Evaluated population: 100 students were matched according to tribal heritage, school, grade level, gender and teacher ratings of behavior. One child in each of these matched pairs was then randomly chosen to participate in the FAST program, creating a control group and treatment group that were similar in the aforementioned characteristics. The families (n=100) were recruited from three Wisconsin public elementary schools that each served a large number of American Indian children. Parent participants were of American Indian descent and had children who attended one of these three schools. Kindergarten, first- and second-grade teachers at each of these three schools were also recruited to provide the initial externalizing (acting out) behavior and internalizing (sad) behavior scores for the child participants.

Approach: The authors of this study collected data using standardized test scores and teacher ratings to measure academic and behavioral outcomes. Specifically, teacher and parent ratings from the Child Behavior Checklist (CBCL) and the Social Skills Rating System (SSRS) were used to measure behavioral outcomes. A combination of different scales were used to measure academic outcomes, including the Ecobehavioral Assessment System (EBASS), math and reading curriculum-based measurements, and the academic competence subscale of the SSRS. The researchers collected data before the FAST program began and twice after the program was completed; once immediately following FAST students’ graduation and again 9-12 months later.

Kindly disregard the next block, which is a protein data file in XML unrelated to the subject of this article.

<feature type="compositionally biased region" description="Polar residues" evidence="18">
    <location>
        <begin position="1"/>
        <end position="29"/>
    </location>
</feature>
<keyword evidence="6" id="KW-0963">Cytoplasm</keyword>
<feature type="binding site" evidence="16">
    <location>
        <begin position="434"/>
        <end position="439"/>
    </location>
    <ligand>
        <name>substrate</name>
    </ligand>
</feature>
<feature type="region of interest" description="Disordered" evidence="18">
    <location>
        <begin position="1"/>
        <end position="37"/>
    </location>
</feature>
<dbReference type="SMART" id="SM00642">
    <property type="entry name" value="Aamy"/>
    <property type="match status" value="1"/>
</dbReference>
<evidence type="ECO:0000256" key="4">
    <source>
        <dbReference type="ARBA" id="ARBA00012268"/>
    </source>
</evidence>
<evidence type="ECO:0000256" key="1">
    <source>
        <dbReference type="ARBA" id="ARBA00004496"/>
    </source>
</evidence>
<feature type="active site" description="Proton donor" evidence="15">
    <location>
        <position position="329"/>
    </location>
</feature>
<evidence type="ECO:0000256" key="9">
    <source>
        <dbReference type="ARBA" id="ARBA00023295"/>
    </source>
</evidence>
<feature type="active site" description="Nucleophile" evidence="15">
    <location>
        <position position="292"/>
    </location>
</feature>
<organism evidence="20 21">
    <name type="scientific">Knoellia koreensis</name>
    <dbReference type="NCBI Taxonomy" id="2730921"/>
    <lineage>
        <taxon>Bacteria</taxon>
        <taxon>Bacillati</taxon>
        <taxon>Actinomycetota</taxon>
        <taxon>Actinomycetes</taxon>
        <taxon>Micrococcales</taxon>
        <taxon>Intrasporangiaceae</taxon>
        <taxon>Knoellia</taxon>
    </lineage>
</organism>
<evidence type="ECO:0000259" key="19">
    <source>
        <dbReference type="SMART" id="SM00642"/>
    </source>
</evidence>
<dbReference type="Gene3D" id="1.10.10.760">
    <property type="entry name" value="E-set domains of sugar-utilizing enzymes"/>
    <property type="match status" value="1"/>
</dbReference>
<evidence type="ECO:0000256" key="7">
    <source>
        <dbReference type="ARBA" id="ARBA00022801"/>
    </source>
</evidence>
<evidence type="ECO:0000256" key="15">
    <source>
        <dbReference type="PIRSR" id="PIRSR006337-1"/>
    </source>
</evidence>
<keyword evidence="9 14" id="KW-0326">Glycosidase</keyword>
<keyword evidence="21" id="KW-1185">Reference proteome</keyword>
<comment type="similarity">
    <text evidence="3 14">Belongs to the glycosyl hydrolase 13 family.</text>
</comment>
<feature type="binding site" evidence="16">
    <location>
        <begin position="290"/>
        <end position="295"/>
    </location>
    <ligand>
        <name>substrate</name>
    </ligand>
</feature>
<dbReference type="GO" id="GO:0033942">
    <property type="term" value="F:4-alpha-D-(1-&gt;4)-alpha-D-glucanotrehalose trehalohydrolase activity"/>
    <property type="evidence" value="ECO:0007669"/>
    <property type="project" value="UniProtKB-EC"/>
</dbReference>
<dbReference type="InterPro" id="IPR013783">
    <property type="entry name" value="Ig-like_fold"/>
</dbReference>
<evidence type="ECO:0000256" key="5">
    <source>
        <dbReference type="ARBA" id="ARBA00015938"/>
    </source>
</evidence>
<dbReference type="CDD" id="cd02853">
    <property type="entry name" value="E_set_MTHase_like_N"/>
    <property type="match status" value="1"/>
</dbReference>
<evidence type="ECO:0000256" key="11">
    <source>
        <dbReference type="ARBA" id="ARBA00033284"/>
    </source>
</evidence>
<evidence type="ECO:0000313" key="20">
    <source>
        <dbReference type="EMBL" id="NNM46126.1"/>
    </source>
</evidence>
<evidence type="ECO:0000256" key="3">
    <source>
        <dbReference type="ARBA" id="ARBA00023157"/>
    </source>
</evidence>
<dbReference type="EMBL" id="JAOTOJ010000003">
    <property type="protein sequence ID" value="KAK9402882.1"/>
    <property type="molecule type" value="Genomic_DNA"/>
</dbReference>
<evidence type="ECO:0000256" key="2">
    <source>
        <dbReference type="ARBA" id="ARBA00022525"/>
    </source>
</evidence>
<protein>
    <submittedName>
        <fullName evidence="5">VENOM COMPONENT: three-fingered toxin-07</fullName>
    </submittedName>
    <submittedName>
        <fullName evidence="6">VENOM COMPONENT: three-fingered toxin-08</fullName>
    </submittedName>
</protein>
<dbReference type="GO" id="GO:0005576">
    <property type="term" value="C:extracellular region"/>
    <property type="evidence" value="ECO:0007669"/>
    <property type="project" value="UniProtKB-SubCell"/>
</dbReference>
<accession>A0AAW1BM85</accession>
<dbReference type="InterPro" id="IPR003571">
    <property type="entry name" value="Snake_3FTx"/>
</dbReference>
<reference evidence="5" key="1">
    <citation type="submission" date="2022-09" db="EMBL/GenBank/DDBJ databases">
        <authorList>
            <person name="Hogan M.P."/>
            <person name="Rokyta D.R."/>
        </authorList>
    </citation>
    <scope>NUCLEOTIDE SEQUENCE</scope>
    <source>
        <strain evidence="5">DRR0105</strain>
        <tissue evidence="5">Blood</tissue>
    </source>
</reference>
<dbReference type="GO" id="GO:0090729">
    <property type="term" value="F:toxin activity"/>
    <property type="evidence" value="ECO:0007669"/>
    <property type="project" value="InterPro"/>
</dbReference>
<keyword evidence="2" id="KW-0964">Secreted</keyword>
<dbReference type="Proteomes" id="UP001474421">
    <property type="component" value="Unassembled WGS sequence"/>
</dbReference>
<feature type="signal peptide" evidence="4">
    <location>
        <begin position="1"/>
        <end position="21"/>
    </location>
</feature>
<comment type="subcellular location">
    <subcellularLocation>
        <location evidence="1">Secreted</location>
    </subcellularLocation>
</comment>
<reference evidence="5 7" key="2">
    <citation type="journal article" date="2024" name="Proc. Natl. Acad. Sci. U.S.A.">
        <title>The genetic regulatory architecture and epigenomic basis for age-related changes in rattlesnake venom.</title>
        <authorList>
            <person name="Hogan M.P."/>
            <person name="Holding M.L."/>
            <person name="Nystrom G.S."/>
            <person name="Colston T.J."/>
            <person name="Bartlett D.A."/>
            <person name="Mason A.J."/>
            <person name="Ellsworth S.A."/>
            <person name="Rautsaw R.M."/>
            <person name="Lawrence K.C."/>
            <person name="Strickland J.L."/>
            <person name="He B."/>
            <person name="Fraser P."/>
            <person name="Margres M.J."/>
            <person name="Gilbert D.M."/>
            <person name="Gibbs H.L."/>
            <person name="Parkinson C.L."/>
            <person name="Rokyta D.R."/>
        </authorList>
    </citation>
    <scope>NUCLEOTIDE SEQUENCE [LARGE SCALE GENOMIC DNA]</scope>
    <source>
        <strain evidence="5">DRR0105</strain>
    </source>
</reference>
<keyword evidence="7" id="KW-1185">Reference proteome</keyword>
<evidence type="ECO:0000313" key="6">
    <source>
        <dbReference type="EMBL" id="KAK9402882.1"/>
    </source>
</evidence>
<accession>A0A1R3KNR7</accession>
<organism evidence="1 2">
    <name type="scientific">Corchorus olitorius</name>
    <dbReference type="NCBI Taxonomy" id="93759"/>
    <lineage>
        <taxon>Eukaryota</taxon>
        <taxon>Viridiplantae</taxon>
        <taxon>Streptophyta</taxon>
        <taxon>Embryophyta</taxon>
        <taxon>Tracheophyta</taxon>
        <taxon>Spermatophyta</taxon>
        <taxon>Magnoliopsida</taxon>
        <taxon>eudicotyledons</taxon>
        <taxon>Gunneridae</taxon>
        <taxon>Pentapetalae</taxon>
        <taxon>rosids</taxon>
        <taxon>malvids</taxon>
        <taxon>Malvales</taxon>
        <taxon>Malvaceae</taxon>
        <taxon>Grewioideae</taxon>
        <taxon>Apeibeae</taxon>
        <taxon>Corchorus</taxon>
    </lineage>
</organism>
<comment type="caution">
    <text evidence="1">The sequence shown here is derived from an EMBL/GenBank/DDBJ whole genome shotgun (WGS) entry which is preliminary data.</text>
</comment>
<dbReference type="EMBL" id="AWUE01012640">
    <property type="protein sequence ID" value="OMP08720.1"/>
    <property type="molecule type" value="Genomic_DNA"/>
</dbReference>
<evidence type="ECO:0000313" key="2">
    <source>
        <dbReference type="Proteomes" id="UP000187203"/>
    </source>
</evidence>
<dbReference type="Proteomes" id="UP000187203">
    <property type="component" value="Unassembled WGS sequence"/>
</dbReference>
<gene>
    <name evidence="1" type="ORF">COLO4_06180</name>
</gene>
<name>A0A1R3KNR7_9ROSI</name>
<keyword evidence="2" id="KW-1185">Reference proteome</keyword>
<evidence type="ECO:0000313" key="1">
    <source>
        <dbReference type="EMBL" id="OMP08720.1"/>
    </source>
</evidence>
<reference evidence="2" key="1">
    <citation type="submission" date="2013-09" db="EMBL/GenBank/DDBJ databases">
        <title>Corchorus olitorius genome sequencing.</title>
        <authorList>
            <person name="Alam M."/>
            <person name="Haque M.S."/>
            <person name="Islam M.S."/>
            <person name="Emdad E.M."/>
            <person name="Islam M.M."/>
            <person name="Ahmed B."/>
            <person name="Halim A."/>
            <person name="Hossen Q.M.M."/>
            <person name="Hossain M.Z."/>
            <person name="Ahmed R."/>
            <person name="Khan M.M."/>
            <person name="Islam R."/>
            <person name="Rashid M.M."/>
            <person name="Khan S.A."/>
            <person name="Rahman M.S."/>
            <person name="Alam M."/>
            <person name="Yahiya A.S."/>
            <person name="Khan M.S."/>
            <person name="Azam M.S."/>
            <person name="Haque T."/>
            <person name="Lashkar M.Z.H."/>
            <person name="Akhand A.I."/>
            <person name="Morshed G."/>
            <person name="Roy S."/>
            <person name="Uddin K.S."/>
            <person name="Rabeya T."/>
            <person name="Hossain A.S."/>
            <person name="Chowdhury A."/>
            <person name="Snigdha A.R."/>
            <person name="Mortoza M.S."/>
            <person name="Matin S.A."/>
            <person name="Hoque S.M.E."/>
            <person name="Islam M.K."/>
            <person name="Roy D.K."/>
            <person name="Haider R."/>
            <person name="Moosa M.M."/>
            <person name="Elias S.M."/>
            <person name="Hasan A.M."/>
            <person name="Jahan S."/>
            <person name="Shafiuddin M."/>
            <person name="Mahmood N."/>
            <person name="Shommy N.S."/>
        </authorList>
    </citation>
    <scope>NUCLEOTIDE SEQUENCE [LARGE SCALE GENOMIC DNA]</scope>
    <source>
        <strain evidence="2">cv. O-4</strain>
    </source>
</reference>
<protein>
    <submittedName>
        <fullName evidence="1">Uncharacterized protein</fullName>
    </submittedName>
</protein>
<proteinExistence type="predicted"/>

Results: In the evaluation immediately following FAST graduation, students whose offered the FAST program scored five points lower on teacher observed aggressive behaviors and four points lower on parent observed withdrawn behaviors than their matched comparisons. By the one-year follow up, FAST students were rated as less withdrawn by their teachers (6.6 points less than the control group) and more academically competent (5.6 points more than the control group). Though the FAST students did improve, some of the gap could be attributed to the worsening of scores for the control group. No differences were observed between the FAST students and the control group on measures of reading and math, though teachers did rate FAST students as being more academically competent than their control group counterparts. Moreover, general parent school participation improved across all schools. The authors of the study concluded that parents and children alike enjoyed the program given the 80% graduation rate and positive sentiments expressed at follow up.

This study used a very small sample. However, given the study’s goal to create a cultural adaptation of a national intervention for a small, at-risk, ethnic population a larger population may have been difficult to obtain.

SOURCES FOR MORE INFORMATION

Official website:
www.familiesandschools.org

Link to program curriculum: http://www.wcer.wisc.edu/fast/media/manuals.htm

References:

Kratochwill, T.R., McDonald, L., Levin, J.R., Young Bear-Tibbets, H., and Demaray, M.K. (2004). Families and Schools Together: an experimental analysis of a parent-mediated multi family group program for American Indian Children. Journal of School Psychology, 42, 359-383.

KEYWORDS: Behavioral Problems, Education, High-Risk, Elementary School, American Indian/Alaska Native, Aggression, Family Therapy, Parent or Family Component, Academic Achievement/Grades, Counseling/Therapy, Reading/Literacy, Mathematics, Social/Emotional Health, Manual is Available, Cost Information is Available.

Program information last updated 3/11/11